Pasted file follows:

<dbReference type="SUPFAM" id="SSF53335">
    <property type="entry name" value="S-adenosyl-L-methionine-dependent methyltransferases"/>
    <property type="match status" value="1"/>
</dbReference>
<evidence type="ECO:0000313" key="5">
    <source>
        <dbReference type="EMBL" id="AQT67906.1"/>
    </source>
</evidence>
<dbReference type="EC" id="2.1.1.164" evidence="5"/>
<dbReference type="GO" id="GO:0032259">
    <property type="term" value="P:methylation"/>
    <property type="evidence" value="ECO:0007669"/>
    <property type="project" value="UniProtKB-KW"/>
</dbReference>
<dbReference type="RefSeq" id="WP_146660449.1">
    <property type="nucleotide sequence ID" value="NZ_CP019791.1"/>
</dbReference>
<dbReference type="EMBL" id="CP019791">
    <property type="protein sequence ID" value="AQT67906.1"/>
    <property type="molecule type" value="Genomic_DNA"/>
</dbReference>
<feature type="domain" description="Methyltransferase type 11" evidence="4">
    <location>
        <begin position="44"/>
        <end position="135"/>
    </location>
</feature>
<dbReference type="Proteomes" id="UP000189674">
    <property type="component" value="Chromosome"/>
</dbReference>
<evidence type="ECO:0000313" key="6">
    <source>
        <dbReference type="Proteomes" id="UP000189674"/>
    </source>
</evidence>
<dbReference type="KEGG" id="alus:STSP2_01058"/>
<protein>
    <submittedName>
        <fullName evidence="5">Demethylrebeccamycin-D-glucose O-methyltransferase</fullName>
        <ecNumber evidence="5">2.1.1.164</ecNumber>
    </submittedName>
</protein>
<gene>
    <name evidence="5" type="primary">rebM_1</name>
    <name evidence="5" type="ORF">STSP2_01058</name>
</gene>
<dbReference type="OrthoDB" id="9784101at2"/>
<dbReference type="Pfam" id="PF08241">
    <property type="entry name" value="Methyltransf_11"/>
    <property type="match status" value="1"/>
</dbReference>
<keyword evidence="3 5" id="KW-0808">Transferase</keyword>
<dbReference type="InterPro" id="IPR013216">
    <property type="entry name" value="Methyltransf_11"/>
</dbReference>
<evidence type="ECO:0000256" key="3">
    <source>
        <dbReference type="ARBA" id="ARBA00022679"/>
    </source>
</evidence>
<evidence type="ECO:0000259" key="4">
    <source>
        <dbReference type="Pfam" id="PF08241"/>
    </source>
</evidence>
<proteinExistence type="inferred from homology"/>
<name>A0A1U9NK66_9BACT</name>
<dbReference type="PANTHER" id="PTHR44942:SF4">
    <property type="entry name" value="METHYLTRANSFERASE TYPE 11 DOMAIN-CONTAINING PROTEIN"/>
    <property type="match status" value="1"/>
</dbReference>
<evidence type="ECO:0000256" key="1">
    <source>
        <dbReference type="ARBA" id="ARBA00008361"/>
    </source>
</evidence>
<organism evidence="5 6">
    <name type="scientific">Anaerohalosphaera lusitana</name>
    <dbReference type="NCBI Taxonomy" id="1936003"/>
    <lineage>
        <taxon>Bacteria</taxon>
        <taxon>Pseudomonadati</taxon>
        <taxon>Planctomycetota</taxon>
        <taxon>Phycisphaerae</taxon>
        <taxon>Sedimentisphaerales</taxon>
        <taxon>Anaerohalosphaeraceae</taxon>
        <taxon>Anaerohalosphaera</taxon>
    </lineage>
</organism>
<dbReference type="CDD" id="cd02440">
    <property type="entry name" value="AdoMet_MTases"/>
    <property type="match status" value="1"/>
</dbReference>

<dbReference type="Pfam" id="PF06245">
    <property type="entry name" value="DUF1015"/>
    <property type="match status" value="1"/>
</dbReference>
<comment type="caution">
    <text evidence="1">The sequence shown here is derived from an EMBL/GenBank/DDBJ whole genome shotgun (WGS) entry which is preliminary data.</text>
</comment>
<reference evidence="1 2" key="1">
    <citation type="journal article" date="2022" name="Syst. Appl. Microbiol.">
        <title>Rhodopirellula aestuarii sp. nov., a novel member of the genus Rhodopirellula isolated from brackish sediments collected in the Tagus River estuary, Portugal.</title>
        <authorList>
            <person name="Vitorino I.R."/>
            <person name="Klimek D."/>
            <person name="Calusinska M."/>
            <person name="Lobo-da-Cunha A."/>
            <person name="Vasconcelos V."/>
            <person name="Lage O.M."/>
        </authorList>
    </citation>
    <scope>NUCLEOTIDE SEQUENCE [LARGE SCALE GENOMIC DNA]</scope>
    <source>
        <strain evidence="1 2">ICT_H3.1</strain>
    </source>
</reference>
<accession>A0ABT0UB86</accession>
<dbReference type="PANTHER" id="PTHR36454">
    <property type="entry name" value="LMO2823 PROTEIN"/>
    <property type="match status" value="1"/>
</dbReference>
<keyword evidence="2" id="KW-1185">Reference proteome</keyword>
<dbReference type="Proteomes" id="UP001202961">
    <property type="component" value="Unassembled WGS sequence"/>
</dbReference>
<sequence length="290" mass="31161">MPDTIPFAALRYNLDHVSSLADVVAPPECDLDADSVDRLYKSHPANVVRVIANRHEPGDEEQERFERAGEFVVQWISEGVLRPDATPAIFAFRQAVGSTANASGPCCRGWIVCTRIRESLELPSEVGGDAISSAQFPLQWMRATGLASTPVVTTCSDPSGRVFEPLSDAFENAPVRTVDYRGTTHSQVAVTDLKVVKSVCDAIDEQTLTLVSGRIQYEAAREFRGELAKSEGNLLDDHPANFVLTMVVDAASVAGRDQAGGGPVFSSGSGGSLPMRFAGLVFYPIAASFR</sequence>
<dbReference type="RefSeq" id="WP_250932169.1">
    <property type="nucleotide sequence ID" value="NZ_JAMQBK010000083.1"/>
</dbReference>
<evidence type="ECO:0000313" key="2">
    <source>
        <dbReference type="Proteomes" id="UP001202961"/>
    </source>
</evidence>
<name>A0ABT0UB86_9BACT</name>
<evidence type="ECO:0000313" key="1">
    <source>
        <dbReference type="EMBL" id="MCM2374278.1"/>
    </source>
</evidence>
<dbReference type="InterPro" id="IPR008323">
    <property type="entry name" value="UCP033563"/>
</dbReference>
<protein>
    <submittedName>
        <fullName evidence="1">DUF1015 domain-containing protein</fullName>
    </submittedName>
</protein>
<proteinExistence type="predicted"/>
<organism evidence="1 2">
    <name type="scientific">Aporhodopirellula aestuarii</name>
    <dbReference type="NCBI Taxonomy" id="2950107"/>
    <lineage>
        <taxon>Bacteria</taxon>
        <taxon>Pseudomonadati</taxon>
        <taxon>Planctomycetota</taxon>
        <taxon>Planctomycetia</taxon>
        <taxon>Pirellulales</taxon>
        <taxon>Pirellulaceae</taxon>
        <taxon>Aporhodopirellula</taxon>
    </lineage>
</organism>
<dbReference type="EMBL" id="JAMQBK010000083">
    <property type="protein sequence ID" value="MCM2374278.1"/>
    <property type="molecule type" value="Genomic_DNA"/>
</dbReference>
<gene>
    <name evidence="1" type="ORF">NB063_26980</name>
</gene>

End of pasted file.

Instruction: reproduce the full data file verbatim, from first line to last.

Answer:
<dbReference type="SUPFAM" id="SSF53335">
    <property type="entry name" value="S-adenosyl-L-methionine-dependent methyltransferases"/>
    <property type="match status" value="1"/>
</dbReference>
<evidence type="ECO:0000313" key="5">
    <source>
        <dbReference type="EMBL" id="AQT67906.1"/>
    </source>
</evidence>
<dbReference type="EC" id="2.1.1.164" evidence="5"/>
<dbReference type="GO" id="GO:0032259">
    <property type="term" value="P:methylation"/>
    <property type="evidence" value="ECO:0007669"/>
    <property type="project" value="UniProtKB-KW"/>
</dbReference>
<dbReference type="RefSeq" id="WP_146660449.1">
    <property type="nucleotide sequence ID" value="NZ_CP019791.1"/>
</dbReference>
<dbReference type="EMBL" id="CP019791">
    <property type="protein sequence ID" value="AQT67906.1"/>
    <property type="molecule type" value="Genomic_DNA"/>
</dbReference>
<feature type="domain" description="Methyltransferase type 11" evidence="4">
    <location>
        <begin position="44"/>
        <end position="135"/>
    </location>
</feature>
<dbReference type="Proteomes" id="UP000189674">
    <property type="component" value="Chromosome"/>
</dbReference>
<evidence type="ECO:0000313" key="6">
    <source>
        <dbReference type="Proteomes" id="UP000189674"/>
    </source>
</evidence>
<dbReference type="KEGG" id="alus:STSP2_01058"/>
<protein>
    <submittedName>
        <fullName evidence="5">Demethylrebeccamycin-D-glucose O-methyltransferase</fullName>
        <ecNumber evidence="5">2.1.1.164</ecNumber>
    </submittedName>
</protein>
<gene>
    <name evidence="5" type="primary">rebM_1</name>
    <name evidence="5" type="ORF">STSP2_01058</name>
</gene>
<dbReference type="OrthoDB" id="9784101at2"/>
<dbReference type="Pfam" id="PF08241">
    <property type="entry name" value="Methyltransf_11"/>
    <property type="match status" value="1"/>
</dbReference>
<keyword evidence="3 5" id="KW-0808">Transferase</keyword>
<dbReference type="InterPro" id="IPR013216">
    <property type="entry name" value="Methyltransf_11"/>
</dbReference>
<evidence type="ECO:0000256" key="3">
    <source>
        <dbReference type="ARBA" id="ARBA00022679"/>
    </source>
</evidence>
<evidence type="ECO:0000259" key="4">
    <source>
        <dbReference type="Pfam" id="PF08241"/>
    </source>
</evidence>
<proteinExistence type="inferred from homology"/>
<name>A0A1U9NK66_9BACT</name>
<dbReference type="PANTHER" id="PTHR44942:SF4">
    <property type="entry name" value="METHYLTRANSFERASE TYPE 11 DOMAIN-CONTAINING PROTEIN"/>
    <property type="match status" value="1"/>
</dbReference>
<evidence type="ECO:0000256" key="1">
    <source>
        <dbReference type="ARBA" id="ARBA00008361"/>
    </source>
</evidence>
<organism evidence="5 6">
    <name type="scientific">Anaerohalosphaera lusitana</name>
    <dbReference type="NCBI Taxonomy" id="1936003"/>
    <lineage>
        <taxon>Bacteria</taxon>
        <taxon>Pseudomonadati</taxon>
        <taxon>Planctomycetota</taxon>
        <taxon>Phycisphaerae</taxon>
        <taxon>Sedimentisphaerales</taxon>
        <taxon>Anaerohalosphaeraceae</taxon>
        <taxon>Anaerohalosphaera</taxon>
    </lineage>
</organism>
<dbReference type="CDD" id="cd02440">
    <property type="entry name" value="AdoMet_MTases"/>
    <property type="match status" value="1"/>
</dbReference>

<dbReference type="Pfam" id="PF06245">
    <property type="entry name" value="DUF1015"/>
    <property type="match status" value="1"/>
</dbReference>
<comment type="caution">
    <text evidence="1">The sequence shown here is derived from an EMBL/GenBank/DDBJ whole genome shotgun (WGS) entry which is preliminary data.</text>
</comment>
<reference evidence="1 2" key="1">
    <citation type="journal article" date="2022" name="Syst. Appl. Microbiol.">
        <title>Rhodopirellula aestuarii sp. nov., a novel member of the genus Rhodopirellula isolated from brackish sediments collected in the Tagus River estuary, Portugal.</title>
        <authorList>
            <person name="Vitorino I.R."/>
            <person name="Klimek D."/>
            <person name="Calusinska M."/>
            <person name="Lobo-da-Cunha A."/>
            <person name="Vasconcelos V."/>
            <person name="Lage O.M."/>
        </authorList>
    </citation>
    <scope>NUCLEOTIDE SEQUENCE [LARGE SCALE GENOMIC DNA]</scope>
    <source>
        <strain evidence="1 2">ICT_H3.1</strain>
    </source>
</reference>
<accession>A0ABT0UB86</accession>
<dbReference type="PANTHER" id="PTHR36454">
    <property type="entry name" value="LMO2823 PROTEIN"/>
    <property type="match status" value="1"/>
</dbReference>
<keyword evidence="2" id="KW-1185">Reference proteome</keyword>
<dbReference type="Proteomes" id="UP001202961">
    <property type="component" value="Unassembled WGS sequence"/>
</dbReference>
<sequence length="290" mass="31161">MPDTIPFAALRYNLDHVSSLADVVAPPECDLDADSVDRLYKSHPANVVRVIANRHEPGDEEQERFERAGEFVVQWISEGVLRPDATPAIFAFRQAVGSTANASGPCCRGWIVCTRIRESLELPSEVGGDAISSAQFPLQWMRATGLASTPVVTTCSDPSGRVFEPLSDAFENAPVRTVDYRGTTHSQVAVTDLKVVKSVCDAIDEQTLTLVSGRIQYEAAREFRGELAKSEGNLLDDHPANFVLTMVVDAASVAGRDQAGGGPVFSSGSGGSLPMRFAGLVFYPIAASFR</sequence>
<dbReference type="RefSeq" id="WP_250932169.1">
    <property type="nucleotide sequence ID" value="NZ_JAMQBK010000083.1"/>
</dbReference>
<evidence type="ECO:0000313" key="2">
    <source>
        <dbReference type="Proteomes" id="UP001202961"/>
    </source>
</evidence>
<name>A0ABT0UB86_9BACT</name>
<evidence type="ECO:0000313" key="1">
    <source>
        <dbReference type="EMBL" id="MCM2374278.1"/>
    </source>
</evidence>
<dbReference type="InterPro" id="IPR008323">
    <property type="entry name" value="UCP033563"/>
</dbReference>
<protein>
    <submittedName>
        <fullName evidence="1">DUF1015 domain-containing protein</fullName>
    </submittedName>
</protein>
<proteinExistence type="predicted"/>
<organism evidence="1 2">
    <name type="scientific">Aporhodopirellula aestuarii</name>
    <dbReference type="NCBI Taxonomy" id="2950107"/>
    <lineage>
        <taxon>Bacteria</taxon>
        <taxon>Pseudomonadati</taxon>
        <taxon>Planctomycetota</taxon>
        <taxon>Planctomycetia</taxon>
        <taxon>Pirellulales</taxon>
        <taxon>Pirellulaceae</taxon>
        <taxon>Aporhodopirellula</taxon>
    </lineage>
</organism>
<dbReference type="EMBL" id="JAMQBK010000083">
    <property type="protein sequence ID" value="MCM2374278.1"/>
    <property type="molecule type" value="Genomic_DNA"/>
</dbReference>
<gene>
    <name evidence="1" type="ORF">NB063_26980</name>
</gene>